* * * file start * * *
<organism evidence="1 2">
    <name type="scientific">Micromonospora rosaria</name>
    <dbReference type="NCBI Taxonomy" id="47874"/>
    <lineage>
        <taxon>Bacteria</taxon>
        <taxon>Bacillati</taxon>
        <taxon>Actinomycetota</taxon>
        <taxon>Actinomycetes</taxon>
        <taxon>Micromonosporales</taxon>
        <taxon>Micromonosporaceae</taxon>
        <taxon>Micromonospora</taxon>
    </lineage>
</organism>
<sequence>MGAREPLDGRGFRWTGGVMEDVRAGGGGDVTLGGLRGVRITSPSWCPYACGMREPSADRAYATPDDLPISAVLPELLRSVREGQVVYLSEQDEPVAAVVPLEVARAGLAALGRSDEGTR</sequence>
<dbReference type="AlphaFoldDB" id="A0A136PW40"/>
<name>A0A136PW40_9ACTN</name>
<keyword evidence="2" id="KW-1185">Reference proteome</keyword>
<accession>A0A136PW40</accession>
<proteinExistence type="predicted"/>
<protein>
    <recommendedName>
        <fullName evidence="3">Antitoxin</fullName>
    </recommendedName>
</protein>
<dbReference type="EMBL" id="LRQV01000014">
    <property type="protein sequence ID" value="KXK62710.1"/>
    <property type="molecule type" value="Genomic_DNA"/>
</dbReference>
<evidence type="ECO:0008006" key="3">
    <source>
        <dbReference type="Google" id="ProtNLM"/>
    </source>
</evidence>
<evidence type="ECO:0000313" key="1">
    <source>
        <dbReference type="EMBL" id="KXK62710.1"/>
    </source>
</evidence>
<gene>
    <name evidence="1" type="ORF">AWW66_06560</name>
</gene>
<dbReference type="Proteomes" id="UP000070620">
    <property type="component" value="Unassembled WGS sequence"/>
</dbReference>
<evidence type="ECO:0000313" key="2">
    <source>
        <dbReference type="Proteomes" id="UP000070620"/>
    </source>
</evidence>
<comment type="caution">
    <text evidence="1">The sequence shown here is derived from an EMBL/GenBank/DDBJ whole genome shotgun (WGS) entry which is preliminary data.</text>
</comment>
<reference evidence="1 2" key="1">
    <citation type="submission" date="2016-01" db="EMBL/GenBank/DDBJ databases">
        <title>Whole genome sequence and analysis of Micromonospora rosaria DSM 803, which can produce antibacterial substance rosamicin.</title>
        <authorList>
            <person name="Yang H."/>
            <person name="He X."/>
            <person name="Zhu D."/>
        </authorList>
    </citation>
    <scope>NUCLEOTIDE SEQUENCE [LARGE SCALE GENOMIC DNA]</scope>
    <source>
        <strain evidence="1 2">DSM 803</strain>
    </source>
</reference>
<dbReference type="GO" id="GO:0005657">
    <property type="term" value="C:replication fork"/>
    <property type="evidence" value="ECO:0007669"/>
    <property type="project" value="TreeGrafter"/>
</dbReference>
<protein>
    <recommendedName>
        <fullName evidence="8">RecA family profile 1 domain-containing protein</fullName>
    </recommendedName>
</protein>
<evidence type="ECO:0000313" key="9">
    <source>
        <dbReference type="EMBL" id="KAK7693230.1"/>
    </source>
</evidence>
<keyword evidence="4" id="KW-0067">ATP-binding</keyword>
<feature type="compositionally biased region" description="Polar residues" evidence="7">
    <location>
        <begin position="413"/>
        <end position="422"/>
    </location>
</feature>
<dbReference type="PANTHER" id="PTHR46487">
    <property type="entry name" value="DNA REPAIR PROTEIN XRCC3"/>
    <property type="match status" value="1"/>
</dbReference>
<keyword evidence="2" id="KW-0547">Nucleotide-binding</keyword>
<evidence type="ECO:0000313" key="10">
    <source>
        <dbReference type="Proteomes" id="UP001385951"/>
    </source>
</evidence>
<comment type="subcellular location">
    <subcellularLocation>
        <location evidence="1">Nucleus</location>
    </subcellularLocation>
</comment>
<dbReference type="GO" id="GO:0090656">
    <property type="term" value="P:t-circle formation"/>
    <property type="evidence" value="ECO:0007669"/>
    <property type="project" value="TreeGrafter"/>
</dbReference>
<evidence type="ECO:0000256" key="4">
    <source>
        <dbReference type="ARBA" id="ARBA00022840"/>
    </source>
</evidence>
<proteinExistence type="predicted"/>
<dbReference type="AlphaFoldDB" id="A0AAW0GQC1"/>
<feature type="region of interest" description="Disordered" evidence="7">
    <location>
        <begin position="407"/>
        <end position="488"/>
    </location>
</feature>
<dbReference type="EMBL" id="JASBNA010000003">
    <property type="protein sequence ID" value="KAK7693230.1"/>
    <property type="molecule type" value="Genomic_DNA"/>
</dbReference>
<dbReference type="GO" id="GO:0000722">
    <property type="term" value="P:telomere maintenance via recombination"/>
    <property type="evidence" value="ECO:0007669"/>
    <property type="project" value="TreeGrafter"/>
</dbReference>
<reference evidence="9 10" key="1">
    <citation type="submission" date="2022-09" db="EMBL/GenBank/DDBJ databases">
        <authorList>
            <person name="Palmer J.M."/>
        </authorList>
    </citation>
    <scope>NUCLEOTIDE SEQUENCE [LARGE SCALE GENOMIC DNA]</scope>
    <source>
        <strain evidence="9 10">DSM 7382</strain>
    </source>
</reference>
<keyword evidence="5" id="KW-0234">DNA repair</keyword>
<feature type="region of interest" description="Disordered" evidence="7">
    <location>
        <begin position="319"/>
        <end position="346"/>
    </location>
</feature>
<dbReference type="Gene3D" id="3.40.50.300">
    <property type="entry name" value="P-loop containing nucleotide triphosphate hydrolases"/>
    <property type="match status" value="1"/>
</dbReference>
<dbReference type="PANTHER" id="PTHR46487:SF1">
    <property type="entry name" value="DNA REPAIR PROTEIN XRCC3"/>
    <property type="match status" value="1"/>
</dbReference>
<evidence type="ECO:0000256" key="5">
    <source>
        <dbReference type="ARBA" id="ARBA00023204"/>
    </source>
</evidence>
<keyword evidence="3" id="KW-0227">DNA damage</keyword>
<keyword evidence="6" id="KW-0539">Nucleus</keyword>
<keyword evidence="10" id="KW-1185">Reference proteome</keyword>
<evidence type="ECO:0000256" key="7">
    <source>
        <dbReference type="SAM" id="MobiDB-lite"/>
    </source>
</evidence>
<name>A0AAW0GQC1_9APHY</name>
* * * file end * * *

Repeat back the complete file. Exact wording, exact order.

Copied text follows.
<organism evidence="1 2">
    <name type="scientific">Micromonospora rosaria</name>
    <dbReference type="NCBI Taxonomy" id="47874"/>
    <lineage>
        <taxon>Bacteria</taxon>
        <taxon>Bacillati</taxon>
        <taxon>Actinomycetota</taxon>
        <taxon>Actinomycetes</taxon>
        <taxon>Micromonosporales</taxon>
        <taxon>Micromonosporaceae</taxon>
        <taxon>Micromonospora</taxon>
    </lineage>
</organism>
<sequence>MGAREPLDGRGFRWTGGVMEDVRAGGGGDVTLGGLRGVRITSPSWCPYACGMREPSADRAYATPDDLPISAVLPELLRSVREGQVVYLSEQDEPVAAVVPLEVARAGLAALGRSDEGTR</sequence>
<dbReference type="AlphaFoldDB" id="A0A136PW40"/>
<name>A0A136PW40_9ACTN</name>
<keyword evidence="2" id="KW-1185">Reference proteome</keyword>
<accession>A0A136PW40</accession>
<proteinExistence type="predicted"/>
<protein>
    <recommendedName>
        <fullName evidence="3">Antitoxin</fullName>
    </recommendedName>
</protein>
<dbReference type="EMBL" id="LRQV01000014">
    <property type="protein sequence ID" value="KXK62710.1"/>
    <property type="molecule type" value="Genomic_DNA"/>
</dbReference>
<evidence type="ECO:0008006" key="3">
    <source>
        <dbReference type="Google" id="ProtNLM"/>
    </source>
</evidence>
<evidence type="ECO:0000313" key="1">
    <source>
        <dbReference type="EMBL" id="KXK62710.1"/>
    </source>
</evidence>
<gene>
    <name evidence="1" type="ORF">AWW66_06560</name>
</gene>
<dbReference type="Proteomes" id="UP000070620">
    <property type="component" value="Unassembled WGS sequence"/>
</dbReference>
<evidence type="ECO:0000313" key="2">
    <source>
        <dbReference type="Proteomes" id="UP000070620"/>
    </source>
</evidence>
<comment type="caution">
    <text evidence="1">The sequence shown here is derived from an EMBL/GenBank/DDBJ whole genome shotgun (WGS) entry which is preliminary data.</text>
</comment>
<reference evidence="1 2" key="1">
    <citation type="submission" date="2016-01" db="EMBL/GenBank/DDBJ databases">
        <title>Whole genome sequence and analysis of Micromonospora rosaria DSM 803, which can produce antibacterial substance rosamicin.</title>
        <authorList>
            <person name="Yang H."/>
            <person name="He X."/>
            <person name="Zhu D."/>
        </authorList>
    </citation>
    <scope>NUCLEOTIDE SEQUENCE [LARGE SCALE GENOMIC DNA]</scope>
    <source>
        <strain evidence="1 2">DSM 803</strain>
    </source>
</reference>
<dbReference type="GO" id="GO:0005657">
    <property type="term" value="C:replication fork"/>
    <property type="evidence" value="ECO:0007669"/>
    <property type="project" value="TreeGrafter"/>
</dbReference>
<protein>
    <recommendedName>
        <fullName evidence="8">RecA family profile 1 domain-containing protein</fullName>
    </recommendedName>
</protein>
<evidence type="ECO:0000313" key="9">
    <source>
        <dbReference type="EMBL" id="KAK7693230.1"/>
    </source>
</evidence>
<keyword evidence="4" id="KW-0067">ATP-binding</keyword>
<feature type="compositionally biased region" description="Polar residues" evidence="7">
    <location>
        <begin position="413"/>
        <end position="422"/>
    </location>
</feature>
<dbReference type="PANTHER" id="PTHR46487">
    <property type="entry name" value="DNA REPAIR PROTEIN XRCC3"/>
    <property type="match status" value="1"/>
</dbReference>
<keyword evidence="2" id="KW-0547">Nucleotide-binding</keyword>
<evidence type="ECO:0000313" key="10">
    <source>
        <dbReference type="Proteomes" id="UP001385951"/>
    </source>
</evidence>
<comment type="subcellular location">
    <subcellularLocation>
        <location evidence="1">Nucleus</location>
    </subcellularLocation>
</comment>
<dbReference type="GO" id="GO:0090656">
    <property type="term" value="P:t-circle formation"/>
    <property type="evidence" value="ECO:0007669"/>
    <property type="project" value="TreeGrafter"/>
</dbReference>
<evidence type="ECO:0000256" key="4">
    <source>
        <dbReference type="ARBA" id="ARBA00022840"/>
    </source>
</evidence>
<proteinExistence type="predicted"/>
<dbReference type="AlphaFoldDB" id="A0AAW0GQC1"/>
<feature type="region of interest" description="Disordered" evidence="7">
    <location>
        <begin position="407"/>
        <end position="488"/>
    </location>
</feature>
<dbReference type="EMBL" id="JASBNA010000003">
    <property type="protein sequence ID" value="KAK7693230.1"/>
    <property type="molecule type" value="Genomic_DNA"/>
</dbReference>
<dbReference type="GO" id="GO:0000722">
    <property type="term" value="P:telomere maintenance via recombination"/>
    <property type="evidence" value="ECO:0007669"/>
    <property type="project" value="TreeGrafter"/>
</dbReference>
<reference evidence="9 10" key="1">
    <citation type="submission" date="2022-09" db="EMBL/GenBank/DDBJ databases">
        <authorList>
            <person name="Palmer J.M."/>
        </authorList>
    </citation>
    <scope>NUCLEOTIDE SEQUENCE [LARGE SCALE GENOMIC DNA]</scope>
    <source>
        <strain evidence="9 10">DSM 7382</strain>
    </source>
</reference>
<keyword evidence="5" id="KW-0234">DNA repair</keyword>
<feature type="region of interest" description="Disordered" evidence="7">
    <location>
        <begin position="319"/>
        <end position="346"/>
    </location>
</feature>
<dbReference type="Gene3D" id="3.40.50.300">
    <property type="entry name" value="P-loop containing nucleotide triphosphate hydrolases"/>
    <property type="match status" value="1"/>
</dbReference>
<dbReference type="PANTHER" id="PTHR46487:SF1">
    <property type="entry name" value="DNA REPAIR PROTEIN XRCC3"/>
    <property type="match status" value="1"/>
</dbReference>
<evidence type="ECO:0000256" key="5">
    <source>
        <dbReference type="ARBA" id="ARBA00023204"/>
    </source>
</evidence>
<keyword evidence="3" id="KW-0227">DNA damage</keyword>
<keyword evidence="6" id="KW-0539">Nucleus</keyword>
<keyword evidence="10" id="KW-1185">Reference proteome</keyword>
<evidence type="ECO:0000256" key="7">
    <source>
        <dbReference type="SAM" id="MobiDB-lite"/>
    </source>
</evidence>
<name>A0AAW0GQC1_9APHY</name>